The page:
Oscillation.Vacillation (CD, Balloon and Needle, 2009, forthcoming)
Recording of improvised music quartet of Joe Foster, Hong Chulki, Takahiro Kawaguchi and Ryu Hankil.
Reviewed by Brian Olewnick
Firstly, excellent CD sleeve design in play here--two L-shaped pockets that overlap one another around the disc. Two tracks, one relatively short (@ 13 minutes) one over 40. Quiet, often fluttery, only rarely edging into territory adjacent to "Driller". It's been interesting to hear the infiltration of rhythm in the form of clocks and other counting-type machines in some portion of new Korean and Japanese improvisation. Here, there's often some kind of beating or ticking element in play though I guess calling them "rhythms" is stretching the point, though the second cut ends with a humorous kind of gentle, three-beat horsey clip-clop. They don't propel things forward; if anything, one has the sense of hovering, like a hummingbird or dragonfly. It's a fine session, though, the quartet managing that tough feat of being fairly busy and active but entirely avoiding a sense of the cluttered or cloying. A nice sense of the space of the room. Fine recording, held my attention every step of the way. Get it.
Reviewed by hatta
This isn’t the rawest of the releases from the consistently fascinating South Korea scene to make it to CD this year, but it is one of the most perfectly balanced, always flirting with chaos. It never settles down too much in the oppressive rythmics that Ryu Hankil’s clockworks can sometimes fall into, nor does it become dominated by the blistering electronics that Hong Chulki cartridgeles turnable can generate. Joe Foster is almost always a moderating element in his collaboration with his sometimes noisier compatriots. His sensitive and always angular contributions can bring it just as intensily but he rarely (and I can’t really think of a recorded example) allows to fall into excess. I’m not as familiar with Takahiro Kawaguchi but here he is credited with “remodeled counters, selfmade objects, tuning fork” which I think adds some of the subtle pure tones (tuning forks), percussive elements (self-made objects) as well as contributing to some of the wild electronics (remodeled counters). This is one of those releases that I’ve gotten late and really haven’t spent enough time but it has immediately captured my attention and I’ve listened to it more over the last couple of weeks then I would have thought (its one of those that compliments airplane roar quite well). This has been a strong year from those involved in the South Korea scene, which I think is unquestionably the most exciting region for this type of music today. They are constantly pushing, on the edge, raw and melding in material from other contemporary musics. Much of it at this point doesn’t work, but that’s experimental music for you: it can, in fact must have the potential to fail. It is the lack of failure as an option that has brought on some of that stagnation that I’ve spoken of before and that I think marks much of the other scenes right now (along with moves toward performance art, nostalgia, fusion with past forms and empty conceptualism). The music on this disc constantly flirts with failure, keeping it tense and and consistently engaging working at times with an extreme low end that disappears on headphones and lesser stereos as well as with almost empty flutterings that some to be mixed with people just moving around. I’m just getting started with this one, but it already has excited more then most of what I’ve heard this year. It has the elements to remain engaging over many listens, which I for one will be testing in the months to come.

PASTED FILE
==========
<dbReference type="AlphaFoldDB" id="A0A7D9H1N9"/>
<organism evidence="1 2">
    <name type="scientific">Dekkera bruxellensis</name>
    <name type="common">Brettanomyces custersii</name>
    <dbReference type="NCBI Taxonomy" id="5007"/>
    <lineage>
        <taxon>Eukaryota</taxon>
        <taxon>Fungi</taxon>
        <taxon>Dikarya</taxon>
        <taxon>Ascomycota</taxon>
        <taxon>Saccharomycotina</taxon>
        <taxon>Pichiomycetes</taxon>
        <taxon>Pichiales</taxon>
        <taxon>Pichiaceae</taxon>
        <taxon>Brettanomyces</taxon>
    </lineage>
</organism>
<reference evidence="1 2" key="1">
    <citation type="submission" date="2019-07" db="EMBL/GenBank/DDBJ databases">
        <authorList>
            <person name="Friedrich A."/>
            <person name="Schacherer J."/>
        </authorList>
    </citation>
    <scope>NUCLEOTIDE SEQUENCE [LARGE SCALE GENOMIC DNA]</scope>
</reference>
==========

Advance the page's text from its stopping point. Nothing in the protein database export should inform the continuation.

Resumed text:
Review by Frans de Waard (Vital Weekly)
The quartet release of Koreans Chulki and Hankil along with Takahiro Kawaguchi (from Japan) and Joe Foster (originally from the USA but since 2002 in Korea) is by contrast a more 'regular' album of improvisation. There is no information on the album as to who plays what or when and where it was recorded and judging by my ears this is a duet of electronics (analogue), contact microphones, feedback, turntables and other cracked electronics. Much softer than the 'Driller' release, this one bounces up and down the scale. Sometimes loud, sometimes inaudible soft. There is lots and lots of stuff going on here, making this a highly vibrant record. The absence of real instruments, yet while strictly in improvising field, make this a most exciting record. It could have a bit more information, I'd say.